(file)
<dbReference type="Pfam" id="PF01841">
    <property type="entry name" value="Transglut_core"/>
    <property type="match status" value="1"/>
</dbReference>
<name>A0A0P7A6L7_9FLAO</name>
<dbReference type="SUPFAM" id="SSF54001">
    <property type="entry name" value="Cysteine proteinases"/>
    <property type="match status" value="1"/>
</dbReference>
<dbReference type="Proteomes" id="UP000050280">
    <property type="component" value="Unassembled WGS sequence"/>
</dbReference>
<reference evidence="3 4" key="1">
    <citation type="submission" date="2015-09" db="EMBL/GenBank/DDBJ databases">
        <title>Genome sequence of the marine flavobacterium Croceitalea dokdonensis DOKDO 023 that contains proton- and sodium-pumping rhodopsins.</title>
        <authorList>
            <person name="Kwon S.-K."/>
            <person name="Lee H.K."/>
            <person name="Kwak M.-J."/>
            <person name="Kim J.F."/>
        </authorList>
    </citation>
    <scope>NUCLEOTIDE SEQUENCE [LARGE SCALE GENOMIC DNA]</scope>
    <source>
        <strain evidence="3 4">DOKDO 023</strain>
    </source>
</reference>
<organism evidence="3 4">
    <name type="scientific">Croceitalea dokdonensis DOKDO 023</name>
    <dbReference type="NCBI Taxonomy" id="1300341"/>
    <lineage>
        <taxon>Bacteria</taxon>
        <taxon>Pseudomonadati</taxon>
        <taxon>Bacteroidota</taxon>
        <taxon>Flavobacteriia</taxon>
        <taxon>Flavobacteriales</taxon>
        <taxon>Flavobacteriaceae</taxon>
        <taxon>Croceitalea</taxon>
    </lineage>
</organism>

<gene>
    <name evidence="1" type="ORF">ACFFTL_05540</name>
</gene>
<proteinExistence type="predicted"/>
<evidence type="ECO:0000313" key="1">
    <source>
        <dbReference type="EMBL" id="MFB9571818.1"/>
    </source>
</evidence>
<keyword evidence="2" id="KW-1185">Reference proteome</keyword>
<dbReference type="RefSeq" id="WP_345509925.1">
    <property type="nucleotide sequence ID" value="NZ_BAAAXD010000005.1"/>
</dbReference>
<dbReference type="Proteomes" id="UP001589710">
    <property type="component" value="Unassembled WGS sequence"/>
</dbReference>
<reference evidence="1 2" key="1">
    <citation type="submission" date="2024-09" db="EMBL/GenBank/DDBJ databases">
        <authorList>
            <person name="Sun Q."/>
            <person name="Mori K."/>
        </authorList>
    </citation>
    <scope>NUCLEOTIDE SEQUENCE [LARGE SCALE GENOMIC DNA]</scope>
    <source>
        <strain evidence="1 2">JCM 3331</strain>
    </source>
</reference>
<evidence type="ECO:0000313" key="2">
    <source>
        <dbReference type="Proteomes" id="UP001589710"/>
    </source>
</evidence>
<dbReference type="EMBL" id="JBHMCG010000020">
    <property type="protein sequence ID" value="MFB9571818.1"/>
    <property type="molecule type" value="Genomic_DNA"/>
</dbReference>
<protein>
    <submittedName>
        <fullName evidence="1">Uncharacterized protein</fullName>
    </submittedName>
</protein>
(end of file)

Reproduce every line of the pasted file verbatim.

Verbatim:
<dbReference type="Pfam" id="PF01841">
    <property type="entry name" value="Transglut_core"/>
    <property type="match status" value="1"/>
</dbReference>
<name>A0A0P7A6L7_9FLAO</name>
<dbReference type="SUPFAM" id="SSF54001">
    <property type="entry name" value="Cysteine proteinases"/>
    <property type="match status" value="1"/>
</dbReference>
<dbReference type="Proteomes" id="UP000050280">
    <property type="component" value="Unassembled WGS sequence"/>
</dbReference>
<reference evidence="3 4" key="1">
    <citation type="submission" date="2015-09" db="EMBL/GenBank/DDBJ databases">
        <title>Genome sequence of the marine flavobacterium Croceitalea dokdonensis DOKDO 023 that contains proton- and sodium-pumping rhodopsins.</title>
        <authorList>
            <person name="Kwon S.-K."/>
            <person name="Lee H.K."/>
            <person name="Kwak M.-J."/>
            <person name="Kim J.F."/>
        </authorList>
    </citation>
    <scope>NUCLEOTIDE SEQUENCE [LARGE SCALE GENOMIC DNA]</scope>
    <source>
        <strain evidence="3 4">DOKDO 023</strain>
    </source>
</reference>
<organism evidence="3 4">
    <name type="scientific">Croceitalea dokdonensis DOKDO 023</name>
    <dbReference type="NCBI Taxonomy" id="1300341"/>
    <lineage>
        <taxon>Bacteria</taxon>
        <taxon>Pseudomonadati</taxon>
        <taxon>Bacteroidota</taxon>
        <taxon>Flavobacteriia</taxon>
        <taxon>Flavobacteriales</taxon>
        <taxon>Flavobacteriaceae</taxon>
        <taxon>Croceitalea</taxon>
    </lineage>
</organism>

<gene>
    <name evidence="1" type="ORF">ACFFTL_05540</name>
</gene>
<proteinExistence type="predicted"/>
<evidence type="ECO:0000313" key="1">
    <source>
        <dbReference type="EMBL" id="MFB9571818.1"/>
    </source>
</evidence>
<keyword evidence="2" id="KW-1185">Reference proteome</keyword>
<dbReference type="RefSeq" id="WP_345509925.1">
    <property type="nucleotide sequence ID" value="NZ_BAAAXD010000005.1"/>
</dbReference>
<dbReference type="Proteomes" id="UP001589710">
    <property type="component" value="Unassembled WGS sequence"/>
</dbReference>
<reference evidence="1 2" key="1">
    <citation type="submission" date="2024-09" db="EMBL/GenBank/DDBJ databases">
        <authorList>
            <person name="Sun Q."/>
            <person name="Mori K."/>
        </authorList>
    </citation>
    <scope>NUCLEOTIDE SEQUENCE [LARGE SCALE GENOMIC DNA]</scope>
    <source>
        <strain evidence="1 2">JCM 3331</strain>
    </source>
</reference>
<evidence type="ECO:0000313" key="2">
    <source>
        <dbReference type="Proteomes" id="UP001589710"/>
    </source>
</evidence>
<dbReference type="EMBL" id="JBHMCG010000020">
    <property type="protein sequence ID" value="MFB9571818.1"/>
    <property type="molecule type" value="Genomic_DNA"/>
</dbReference>
<protein>
    <submittedName>
        <fullName evidence="1">Uncharacterized protein</fullName>
    </submittedName>
</protein>